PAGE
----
For the purposes of the cash flow statements, the restricted cash balance of ₦5.1 billion ($13.5 million) has been excluded from the cash and cash equivalents at the end of the period. These amounts are subject to legal restrictions and are therefore not available for general use by the Group.

An additional ₦7.9 billion ($20.8 million) of funds deposited in Access bank Plc bank accounts in the ordinary course of business are being unilaterally restricted by Access bank Plc in connection with the court case between Seplat Petroleum Development Company Plc and Access Bank Plc.

Also included in the restricted cash balance is a cash-backed guarantee of ₦7.6 billion ($20 million) set aside with Zenith Bank Plc to fulfil the requirement of an order of the Court of Appeal, to seek the release of any order relating to the case between Seplat Development Petroleum Company Plc and Access Bank Plc.


The above interim condensed consolidated statement of cashflows should be read in conjunction with the accompanying notes.

Notes to the interim condensed consolidated financial statements

1.   Corporate Structure and business

Seplat Petroleum Development Company Plc ('Seplat' or the 'Company'), the parent of the Group, was incorporated on 17 June 2009 as a private limited liability company and re-registered as a public company on 3 October 2014, under the Companies and Allied Matters Act, CAP C20, Laws of the Federation of Nigeria 2004. The Company commenced operations on 1 August 2010. The Company was principally engaged in oil and gas exploration and production and gas processing activities. The Company's registered address is: 16a Temple Road (Olu Holloway), Ikoyi, Lagos, Nigeria.

The Company acquired, pursuant to an agreement for assignment dated 31 January 2010 between the Company, SPDC, TOTAL and AGIP, a 45% participating interest in OML 4, OML 38 and OML 41 located in Nigeria.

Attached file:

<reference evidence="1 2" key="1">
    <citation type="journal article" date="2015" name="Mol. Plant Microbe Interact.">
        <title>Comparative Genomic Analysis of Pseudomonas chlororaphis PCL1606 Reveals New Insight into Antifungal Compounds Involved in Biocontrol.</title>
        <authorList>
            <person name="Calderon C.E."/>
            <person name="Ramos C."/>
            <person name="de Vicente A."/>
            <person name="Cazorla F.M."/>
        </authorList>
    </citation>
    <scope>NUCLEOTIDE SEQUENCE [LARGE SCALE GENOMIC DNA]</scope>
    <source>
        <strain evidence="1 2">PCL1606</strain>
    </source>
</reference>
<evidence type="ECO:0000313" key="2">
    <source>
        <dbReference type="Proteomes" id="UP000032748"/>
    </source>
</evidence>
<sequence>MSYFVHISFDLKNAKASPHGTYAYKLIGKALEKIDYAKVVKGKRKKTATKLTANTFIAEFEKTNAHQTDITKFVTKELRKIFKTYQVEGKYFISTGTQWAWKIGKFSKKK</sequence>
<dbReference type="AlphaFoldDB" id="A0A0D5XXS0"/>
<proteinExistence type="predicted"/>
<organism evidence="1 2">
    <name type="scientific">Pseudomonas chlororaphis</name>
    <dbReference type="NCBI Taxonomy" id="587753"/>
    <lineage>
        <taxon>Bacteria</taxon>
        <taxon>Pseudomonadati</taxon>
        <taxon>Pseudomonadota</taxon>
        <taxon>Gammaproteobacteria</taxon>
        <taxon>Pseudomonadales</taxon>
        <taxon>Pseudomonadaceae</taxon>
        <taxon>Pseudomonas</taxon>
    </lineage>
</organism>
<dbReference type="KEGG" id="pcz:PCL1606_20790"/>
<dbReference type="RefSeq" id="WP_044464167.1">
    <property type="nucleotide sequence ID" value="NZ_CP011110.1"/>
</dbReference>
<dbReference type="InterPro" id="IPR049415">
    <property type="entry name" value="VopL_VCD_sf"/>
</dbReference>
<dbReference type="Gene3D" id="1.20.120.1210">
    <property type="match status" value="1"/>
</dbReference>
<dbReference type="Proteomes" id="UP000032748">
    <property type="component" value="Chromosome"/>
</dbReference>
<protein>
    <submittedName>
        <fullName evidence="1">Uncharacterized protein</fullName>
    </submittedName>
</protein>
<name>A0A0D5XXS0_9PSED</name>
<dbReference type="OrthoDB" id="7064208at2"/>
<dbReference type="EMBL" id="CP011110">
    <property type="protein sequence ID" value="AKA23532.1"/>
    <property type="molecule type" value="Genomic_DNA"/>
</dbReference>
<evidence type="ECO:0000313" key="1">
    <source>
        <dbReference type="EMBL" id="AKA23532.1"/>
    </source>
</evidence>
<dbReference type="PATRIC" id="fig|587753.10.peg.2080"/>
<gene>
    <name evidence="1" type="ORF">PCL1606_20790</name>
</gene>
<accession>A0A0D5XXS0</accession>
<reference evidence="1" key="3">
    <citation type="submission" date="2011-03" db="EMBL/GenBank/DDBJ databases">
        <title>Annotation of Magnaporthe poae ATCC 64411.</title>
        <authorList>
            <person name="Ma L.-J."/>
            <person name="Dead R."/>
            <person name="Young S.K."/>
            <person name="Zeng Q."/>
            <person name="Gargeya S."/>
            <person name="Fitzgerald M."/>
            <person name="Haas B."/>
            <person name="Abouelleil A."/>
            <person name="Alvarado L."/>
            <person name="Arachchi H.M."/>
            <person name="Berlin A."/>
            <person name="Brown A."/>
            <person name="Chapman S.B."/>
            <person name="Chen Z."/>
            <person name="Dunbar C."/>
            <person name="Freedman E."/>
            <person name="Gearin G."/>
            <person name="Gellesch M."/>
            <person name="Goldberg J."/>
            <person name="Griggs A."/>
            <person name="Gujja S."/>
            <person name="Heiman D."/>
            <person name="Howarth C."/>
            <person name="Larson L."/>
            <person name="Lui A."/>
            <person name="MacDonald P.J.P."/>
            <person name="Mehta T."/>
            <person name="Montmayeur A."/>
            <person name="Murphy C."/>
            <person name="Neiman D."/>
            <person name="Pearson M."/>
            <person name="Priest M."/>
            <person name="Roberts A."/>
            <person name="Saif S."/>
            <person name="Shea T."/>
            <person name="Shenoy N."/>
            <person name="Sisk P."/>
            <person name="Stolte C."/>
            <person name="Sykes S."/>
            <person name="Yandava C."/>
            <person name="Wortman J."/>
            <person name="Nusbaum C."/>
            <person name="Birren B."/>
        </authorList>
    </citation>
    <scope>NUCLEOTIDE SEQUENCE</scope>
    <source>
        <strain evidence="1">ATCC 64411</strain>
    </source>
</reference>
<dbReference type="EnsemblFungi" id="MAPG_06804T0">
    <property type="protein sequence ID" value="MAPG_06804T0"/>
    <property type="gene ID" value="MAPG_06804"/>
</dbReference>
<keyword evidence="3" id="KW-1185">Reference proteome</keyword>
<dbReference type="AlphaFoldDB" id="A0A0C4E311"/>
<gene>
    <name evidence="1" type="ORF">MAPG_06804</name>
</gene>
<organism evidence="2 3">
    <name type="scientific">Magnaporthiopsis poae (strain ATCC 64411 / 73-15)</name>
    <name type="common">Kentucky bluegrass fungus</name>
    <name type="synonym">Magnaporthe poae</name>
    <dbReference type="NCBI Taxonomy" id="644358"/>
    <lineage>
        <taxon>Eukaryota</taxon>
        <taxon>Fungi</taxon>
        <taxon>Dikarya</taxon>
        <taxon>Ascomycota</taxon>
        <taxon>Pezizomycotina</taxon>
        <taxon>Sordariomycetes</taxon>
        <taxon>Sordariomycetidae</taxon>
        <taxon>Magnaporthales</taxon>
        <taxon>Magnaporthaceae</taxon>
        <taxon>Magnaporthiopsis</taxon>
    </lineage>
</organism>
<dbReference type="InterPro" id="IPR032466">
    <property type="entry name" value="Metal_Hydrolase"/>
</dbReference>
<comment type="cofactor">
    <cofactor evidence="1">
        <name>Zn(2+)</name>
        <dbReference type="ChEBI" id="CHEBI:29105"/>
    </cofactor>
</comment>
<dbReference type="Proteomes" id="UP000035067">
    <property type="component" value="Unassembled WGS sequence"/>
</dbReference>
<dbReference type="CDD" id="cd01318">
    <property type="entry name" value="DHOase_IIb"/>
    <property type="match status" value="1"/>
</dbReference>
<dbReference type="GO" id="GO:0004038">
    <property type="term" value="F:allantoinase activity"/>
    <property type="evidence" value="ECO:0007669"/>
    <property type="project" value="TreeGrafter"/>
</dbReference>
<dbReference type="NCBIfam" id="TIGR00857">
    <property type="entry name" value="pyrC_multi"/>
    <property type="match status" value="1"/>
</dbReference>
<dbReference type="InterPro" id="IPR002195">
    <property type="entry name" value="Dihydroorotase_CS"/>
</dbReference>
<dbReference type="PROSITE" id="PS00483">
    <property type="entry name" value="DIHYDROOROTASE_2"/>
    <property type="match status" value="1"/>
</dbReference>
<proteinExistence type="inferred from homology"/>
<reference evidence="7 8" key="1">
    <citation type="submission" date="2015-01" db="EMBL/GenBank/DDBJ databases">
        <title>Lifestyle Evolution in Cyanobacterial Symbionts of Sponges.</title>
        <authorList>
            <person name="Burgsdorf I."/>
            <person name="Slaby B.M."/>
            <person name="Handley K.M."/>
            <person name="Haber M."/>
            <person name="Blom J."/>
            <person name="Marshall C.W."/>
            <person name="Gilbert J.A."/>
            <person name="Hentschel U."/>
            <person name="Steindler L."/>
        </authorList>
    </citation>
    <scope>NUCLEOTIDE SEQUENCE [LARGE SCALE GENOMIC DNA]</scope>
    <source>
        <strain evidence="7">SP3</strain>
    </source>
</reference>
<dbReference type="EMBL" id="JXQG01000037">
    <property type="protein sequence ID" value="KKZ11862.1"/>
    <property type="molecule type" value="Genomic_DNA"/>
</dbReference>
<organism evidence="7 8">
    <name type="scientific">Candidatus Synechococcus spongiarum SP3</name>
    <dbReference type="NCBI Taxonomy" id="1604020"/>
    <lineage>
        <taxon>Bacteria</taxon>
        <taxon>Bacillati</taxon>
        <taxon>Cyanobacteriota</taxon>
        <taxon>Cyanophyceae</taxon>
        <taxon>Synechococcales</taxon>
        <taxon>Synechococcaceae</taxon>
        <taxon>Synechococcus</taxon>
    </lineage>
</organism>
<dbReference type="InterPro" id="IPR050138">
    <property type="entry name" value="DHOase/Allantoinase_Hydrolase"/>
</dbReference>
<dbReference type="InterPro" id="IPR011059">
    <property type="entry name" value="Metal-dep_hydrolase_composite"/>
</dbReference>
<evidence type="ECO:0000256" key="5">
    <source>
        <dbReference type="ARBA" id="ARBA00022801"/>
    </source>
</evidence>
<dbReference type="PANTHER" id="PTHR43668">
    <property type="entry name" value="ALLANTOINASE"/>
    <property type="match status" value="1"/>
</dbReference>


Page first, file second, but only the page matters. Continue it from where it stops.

In 2013, Newton Energy Limited ('Newton Energy'), an entity previously beneficially owned by the same shareholders as Seplat, became a subsidiary of the Company. On 1 June 2013, Newton Energy acquired from Pillar Oil Limited ('Pillar Oil') a 40% Participant interest in producing assets: the Umuseti/Igbuku marginal field area located within OPL 283 (the 'Umuseti/Igbuku Fields').

On 21 August 2014, the Group incorporated a new subsidiary, Seplat Petroleum Development UK Limited. The subsidiary provides technical, liaison and administrative support services relating to oil and gas exploration activities.

On 12 December 2014, Seplat Gas Company Limited ('Seplat Gas') was incorporated as a private limited liability company to engage in oil and gas exploration and production and gas processing. On 12 December 2014, the Group also incorporated a new subsidiary, Seplat East Swamp Company Limited with the principal activity of oil and gas exploration and production.

In 2015, the Group purchased a 40% participating interest in OML 53, onshore north eastern Niger Delta (Seplat East Onshore Limited), from Chevron Nigeria Ltd for ₦79.6 billion.

On 16 January 2018, the Group incorporated a subsidiary, Seplat West Limited ('Seplat West'). Seplat West was incorporated to manage the producing assets of Seplat Plc.

In 2017, the Group incorporated a new subsidiary, ANOH Gas Processing Company Limited. The principal activity of the Company is the processing of gas from OML 53 using the ANOH gas processing plant.

In order to fund the development of the ANOH gas processing plant, on 13 August 2018, the Group entered into a shareholder's agreement with Nigerian Gas Processing and Transportation Company (NGPTC). Funding is to be provided by both parties in equal proportion representing their ownership share and will be used to subscribe for the ordinary shares in ANOH. The agreement was effective on 18 April 2019, which was the date the Corporate Affairs Commission (CAC) approval was received. Given the change in ownership structure as at 31 December 2019, the Group no longer exercises control and has deconsolidated ANOH in the consolidated financial statements. However, its retained interest qualifies as a joint arrangement and has been recognised accordingly as investment in joint venture.